Fiona: How did you come up with the title?
Well, of course I thought it would be a great title for a book about a sexy-she-devil, but at the same time, I also thought it was appropriate for the story. We’ve all heard the phrase and know what it means. In the book, both the main characters learn things aren’t always cut and dry, and sometimes, the surest of plans go awry.
Fiona: Is there a message in your novel that you want readers to grasp?
No matter how bad you think you are. There’s always someone just a littler badder.
Fiona: How much of the book is realistic and are experiences based on someone you know, or events in your own life?
Not one bit!
Fiona: What books have most influenced your life most? a mentor?
I would have to say there have been two books that have had a profound impact on me. The first would be “A Sparrow Falls” by Wilbur Smith. It’s an old, old book. A friend of the family bought it for me when I was around twelve. I guess they thought it was an Allen Quartermain-type adventure novel from the cover. Obviously, they had no idea it was as adult-oriented as it was. Let’s just say, a lot of the “mysteries” about women were answered from many a night reading that book in bed, mouth agape and eyes wide open.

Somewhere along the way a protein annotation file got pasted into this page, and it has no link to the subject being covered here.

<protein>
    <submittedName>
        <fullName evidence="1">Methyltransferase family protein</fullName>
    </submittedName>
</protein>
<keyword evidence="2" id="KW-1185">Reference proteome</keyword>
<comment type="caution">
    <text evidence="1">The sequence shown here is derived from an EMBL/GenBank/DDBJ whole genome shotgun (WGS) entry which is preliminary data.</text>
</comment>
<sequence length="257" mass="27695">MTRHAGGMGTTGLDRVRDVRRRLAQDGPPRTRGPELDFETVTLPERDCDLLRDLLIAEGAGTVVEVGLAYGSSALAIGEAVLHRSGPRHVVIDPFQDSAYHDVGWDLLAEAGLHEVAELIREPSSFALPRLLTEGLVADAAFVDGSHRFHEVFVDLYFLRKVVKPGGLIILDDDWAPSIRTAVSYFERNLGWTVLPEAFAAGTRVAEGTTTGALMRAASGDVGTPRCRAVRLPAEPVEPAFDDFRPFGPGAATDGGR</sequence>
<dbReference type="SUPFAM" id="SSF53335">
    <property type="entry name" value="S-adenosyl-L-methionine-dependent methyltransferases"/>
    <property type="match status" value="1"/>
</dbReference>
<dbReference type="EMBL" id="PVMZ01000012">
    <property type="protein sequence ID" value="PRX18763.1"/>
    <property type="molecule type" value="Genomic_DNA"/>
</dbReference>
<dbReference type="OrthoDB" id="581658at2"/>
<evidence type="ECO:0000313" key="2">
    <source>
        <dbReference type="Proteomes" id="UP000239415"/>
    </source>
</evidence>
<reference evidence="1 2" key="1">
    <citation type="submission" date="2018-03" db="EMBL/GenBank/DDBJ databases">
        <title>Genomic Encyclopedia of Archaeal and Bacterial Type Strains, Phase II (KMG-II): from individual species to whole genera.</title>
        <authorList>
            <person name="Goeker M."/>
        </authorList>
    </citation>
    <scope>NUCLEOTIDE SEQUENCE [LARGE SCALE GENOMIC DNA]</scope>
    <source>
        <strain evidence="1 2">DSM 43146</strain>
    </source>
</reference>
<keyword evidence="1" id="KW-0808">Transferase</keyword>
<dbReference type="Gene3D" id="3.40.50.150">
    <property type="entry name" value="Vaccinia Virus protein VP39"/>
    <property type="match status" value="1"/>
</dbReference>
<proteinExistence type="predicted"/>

But that’s not the only reason it had an influence on me. Smith is a great novelist who can combine almost every element into a novel. Intrigue. Adventure. Passion. Romance. He’s very good at weaving all of this into a wonderful tapestry. Of course, he’s been doing it for fifty years.
The second book would be “Boy’s Life” by Robert R. McCammon. I’ve lost count of how many times I’ve read this book cover-to-cover. I’m sure most kids today in this video game and cellphone world wouldn’t appreciate it, but if you grew up like I did, where you actually had to go outside to play (gasp) and interact with your friends, it’s a wonderful read. Even though I didn’t grow up in the era that the book was set in, its message is timeless, in that the world as a kid is a magical place, full of wonder and extraordinary moments. But the magic doesn’t last forever and when it’s gone, it’s gone, never to return, and that’s something to be mourned.
Fiona: Are there any new authors that have grasped your interest and who is your favorite author and what is it that really strikes you about their work?
As previously mentioned, I’ve been a lifelong fan of both Wilbur Smith and Robert R. McCammon. To me, McCammon is the South’s Stephen King. When I read his books, I can vividly see the picture he paints with no effort at all. It’s like looking through his eyes and seeing what he sees. To me, that’s a great gift, and one I’ve tried to emulate.
As for new authors, I like James A. Corey’s Expanse series. It pulled me in immediately. Normal, everyday people living and working in space. Finally, someone writes a sci-fi novel that a working man can appreciate. I mean, do we really think that everyone in space one day will be a princess or a knight? Or that we’re going to colonize space and not need people who get their hands dirty? What a novel concept!